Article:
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  1. I SO could’ve written this post, Catherine. We struggled for years to with laziness and ignorance. We thought we were doing our children a favor by buying them nice clothes and taking them to every show for kids imaginable, when in fact we were hurting them by not providing them with financial security. Like you, I often struggle with regret that we didn’t wake up sooner, but the good news is that both of our families WILL be debt free one day. 🙂 Thanks for a great post!

  2. I can definitely relate Catherine. When I was struggling with my debt so much of it came down to me being lazy and ignorant to the gravity of my situation. I look back now and wish that I wouldn’t have wasted the time that I did, but I know that it provided some valuable lessons. I had the same issue when starting our business – I let fear hold me back for years. What I’ve learned through both of those is to be sensitive to those things so it doesn’t go on…but I know that is easier said that done many times. 🙂 Good post Catherine!

  3. I believe the most important thing is to keep moving forward. I no longer think about what happened in the past I just keep on pushing forward. Since I finally woke up and decided to work towards becoming debt free it has changed my whole perspective on life. It made me want to revamp many other areas in my life.

    Your right about blogging. So far I have made some good friends, and educated myself. Blogging has also rejuvenated the old me again, and I can’t believe how much fun I’m having.

  4. I very much hear you on scaling down right now in order to have what I want later. Student loans are holding me back right now, though at this point I only wish I could contribute to retirement more and possibly start saving for a wedding. I’m pretty content with everything else, which is something that might not have happened had it not been for debt.

  5. As Dave Ramsey says….”live like no one else today, so tomorrow you can LIVE like no one else”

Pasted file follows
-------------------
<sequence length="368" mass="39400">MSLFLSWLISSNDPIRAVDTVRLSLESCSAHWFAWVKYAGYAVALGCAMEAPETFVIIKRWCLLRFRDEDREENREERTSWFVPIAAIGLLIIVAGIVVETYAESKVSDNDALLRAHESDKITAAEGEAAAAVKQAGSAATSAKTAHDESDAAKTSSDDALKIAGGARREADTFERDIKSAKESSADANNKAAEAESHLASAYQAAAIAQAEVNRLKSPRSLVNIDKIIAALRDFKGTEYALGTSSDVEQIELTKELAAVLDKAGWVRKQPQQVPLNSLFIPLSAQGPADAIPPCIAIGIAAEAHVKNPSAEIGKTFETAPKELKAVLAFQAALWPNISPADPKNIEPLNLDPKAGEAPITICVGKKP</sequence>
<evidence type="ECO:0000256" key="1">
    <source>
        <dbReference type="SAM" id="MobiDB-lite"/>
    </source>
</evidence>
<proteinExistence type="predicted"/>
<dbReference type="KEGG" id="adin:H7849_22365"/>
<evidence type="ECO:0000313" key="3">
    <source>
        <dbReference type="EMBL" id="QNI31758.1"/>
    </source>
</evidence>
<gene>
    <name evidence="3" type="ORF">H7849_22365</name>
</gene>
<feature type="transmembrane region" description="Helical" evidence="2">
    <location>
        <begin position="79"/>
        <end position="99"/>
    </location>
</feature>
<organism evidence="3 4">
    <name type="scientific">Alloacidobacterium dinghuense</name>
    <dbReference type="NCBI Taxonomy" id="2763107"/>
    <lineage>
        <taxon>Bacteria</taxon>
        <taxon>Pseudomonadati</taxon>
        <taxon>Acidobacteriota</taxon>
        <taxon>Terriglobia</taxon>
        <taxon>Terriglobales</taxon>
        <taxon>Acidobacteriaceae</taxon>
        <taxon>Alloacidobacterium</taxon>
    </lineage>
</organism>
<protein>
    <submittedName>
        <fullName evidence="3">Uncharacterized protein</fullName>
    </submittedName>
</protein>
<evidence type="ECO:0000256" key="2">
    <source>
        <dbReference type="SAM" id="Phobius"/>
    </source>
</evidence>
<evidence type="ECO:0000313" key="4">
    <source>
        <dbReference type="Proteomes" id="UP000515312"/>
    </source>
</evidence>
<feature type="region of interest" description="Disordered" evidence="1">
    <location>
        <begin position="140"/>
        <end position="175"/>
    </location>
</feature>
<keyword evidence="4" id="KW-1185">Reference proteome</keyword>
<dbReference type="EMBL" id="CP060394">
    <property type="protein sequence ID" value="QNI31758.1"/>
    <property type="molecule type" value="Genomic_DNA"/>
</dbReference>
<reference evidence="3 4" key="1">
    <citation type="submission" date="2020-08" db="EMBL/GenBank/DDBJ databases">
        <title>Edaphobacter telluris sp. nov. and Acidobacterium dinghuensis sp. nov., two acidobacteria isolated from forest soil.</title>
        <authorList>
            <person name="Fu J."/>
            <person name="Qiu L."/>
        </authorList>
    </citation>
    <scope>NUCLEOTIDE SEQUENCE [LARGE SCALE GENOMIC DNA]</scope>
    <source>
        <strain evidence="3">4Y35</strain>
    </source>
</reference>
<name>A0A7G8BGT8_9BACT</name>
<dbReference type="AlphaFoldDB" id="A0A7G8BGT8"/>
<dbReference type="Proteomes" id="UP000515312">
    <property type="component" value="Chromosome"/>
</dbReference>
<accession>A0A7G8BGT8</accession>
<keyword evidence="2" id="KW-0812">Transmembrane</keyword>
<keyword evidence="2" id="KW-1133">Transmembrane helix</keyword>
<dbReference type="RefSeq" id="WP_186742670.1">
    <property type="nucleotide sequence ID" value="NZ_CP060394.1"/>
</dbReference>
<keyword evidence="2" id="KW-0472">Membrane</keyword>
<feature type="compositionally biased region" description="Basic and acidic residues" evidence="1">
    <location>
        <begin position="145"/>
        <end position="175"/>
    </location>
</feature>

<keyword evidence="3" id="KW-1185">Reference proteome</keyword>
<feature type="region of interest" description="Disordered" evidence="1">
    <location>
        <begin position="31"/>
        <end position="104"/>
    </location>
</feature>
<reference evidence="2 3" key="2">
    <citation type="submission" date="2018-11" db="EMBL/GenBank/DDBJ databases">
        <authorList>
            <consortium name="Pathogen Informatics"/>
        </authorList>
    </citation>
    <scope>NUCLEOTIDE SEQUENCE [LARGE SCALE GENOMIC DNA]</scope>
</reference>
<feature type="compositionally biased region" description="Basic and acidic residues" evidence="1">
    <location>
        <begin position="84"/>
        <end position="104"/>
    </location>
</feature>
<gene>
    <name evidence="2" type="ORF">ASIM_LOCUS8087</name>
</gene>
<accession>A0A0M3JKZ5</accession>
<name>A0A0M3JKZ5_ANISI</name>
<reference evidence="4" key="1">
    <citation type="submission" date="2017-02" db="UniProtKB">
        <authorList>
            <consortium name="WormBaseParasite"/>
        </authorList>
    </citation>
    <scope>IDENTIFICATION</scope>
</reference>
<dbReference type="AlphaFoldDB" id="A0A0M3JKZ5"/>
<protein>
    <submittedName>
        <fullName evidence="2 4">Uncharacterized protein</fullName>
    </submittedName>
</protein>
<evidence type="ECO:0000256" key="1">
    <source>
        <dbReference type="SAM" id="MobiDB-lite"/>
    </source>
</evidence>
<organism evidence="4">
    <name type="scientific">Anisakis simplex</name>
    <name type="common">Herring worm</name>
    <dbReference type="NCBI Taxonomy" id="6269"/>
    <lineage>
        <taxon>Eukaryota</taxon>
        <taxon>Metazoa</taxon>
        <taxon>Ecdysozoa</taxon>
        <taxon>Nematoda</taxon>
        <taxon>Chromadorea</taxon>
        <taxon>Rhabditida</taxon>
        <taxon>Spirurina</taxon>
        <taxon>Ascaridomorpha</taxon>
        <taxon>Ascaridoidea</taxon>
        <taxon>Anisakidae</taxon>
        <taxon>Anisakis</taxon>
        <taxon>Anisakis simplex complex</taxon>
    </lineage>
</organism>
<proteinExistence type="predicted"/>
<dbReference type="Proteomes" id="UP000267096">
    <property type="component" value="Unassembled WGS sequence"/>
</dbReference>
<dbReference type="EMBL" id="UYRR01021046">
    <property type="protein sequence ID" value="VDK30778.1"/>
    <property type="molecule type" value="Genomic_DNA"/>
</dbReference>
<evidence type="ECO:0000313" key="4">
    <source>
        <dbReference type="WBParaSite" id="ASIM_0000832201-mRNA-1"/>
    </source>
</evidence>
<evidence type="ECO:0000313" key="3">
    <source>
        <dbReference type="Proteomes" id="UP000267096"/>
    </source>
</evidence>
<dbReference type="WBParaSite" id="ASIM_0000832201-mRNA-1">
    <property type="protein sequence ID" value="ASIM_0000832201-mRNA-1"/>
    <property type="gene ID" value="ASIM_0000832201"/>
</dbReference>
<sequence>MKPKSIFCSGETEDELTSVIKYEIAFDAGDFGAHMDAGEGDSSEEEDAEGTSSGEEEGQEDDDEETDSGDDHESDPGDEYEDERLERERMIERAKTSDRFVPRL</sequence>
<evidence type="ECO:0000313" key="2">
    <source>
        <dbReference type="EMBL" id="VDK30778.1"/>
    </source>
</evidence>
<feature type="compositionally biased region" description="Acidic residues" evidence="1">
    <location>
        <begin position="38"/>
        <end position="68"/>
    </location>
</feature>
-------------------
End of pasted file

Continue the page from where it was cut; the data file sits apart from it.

6. Most of “what we want” are far future goals. A family, house, and well-educated children.

    Right now, we’re saving as much as possible so that we’ll be able to afford it comfortably.

    That’s not to say we don’t live comfortably now, but I do still think about whether purchases are worth it. Still, we’re taking a few weeks of vacation in October/November, that way we don’t feel like we’re saving for some far future expenses without any short-term relaxing.

    One interesting you brought up is about being gifted money. While being gifted a house would be super cool, would I feel weird because I didn’t “earn” it?

  7. Are you reading my mind??

  8. What stands in the way of living the life I want? Usually myself…my own excuses…my own denial…my own stubbornness (as I wrote about today). If I could just get rid of myself, then I could live the life I want. 🙂

  9. I think a huge factor that goes against a lot of people’s financial goals is simply the failure to track their money. I always recommend apps like Mint or Check to my friends that track every dime coming in and out. So many people then realize that it’s not big purchases getting in the way of them getting out of debt, it’s all the little ones (coffees, fast food, etc.) that add up and create a huge bill at the end of the month.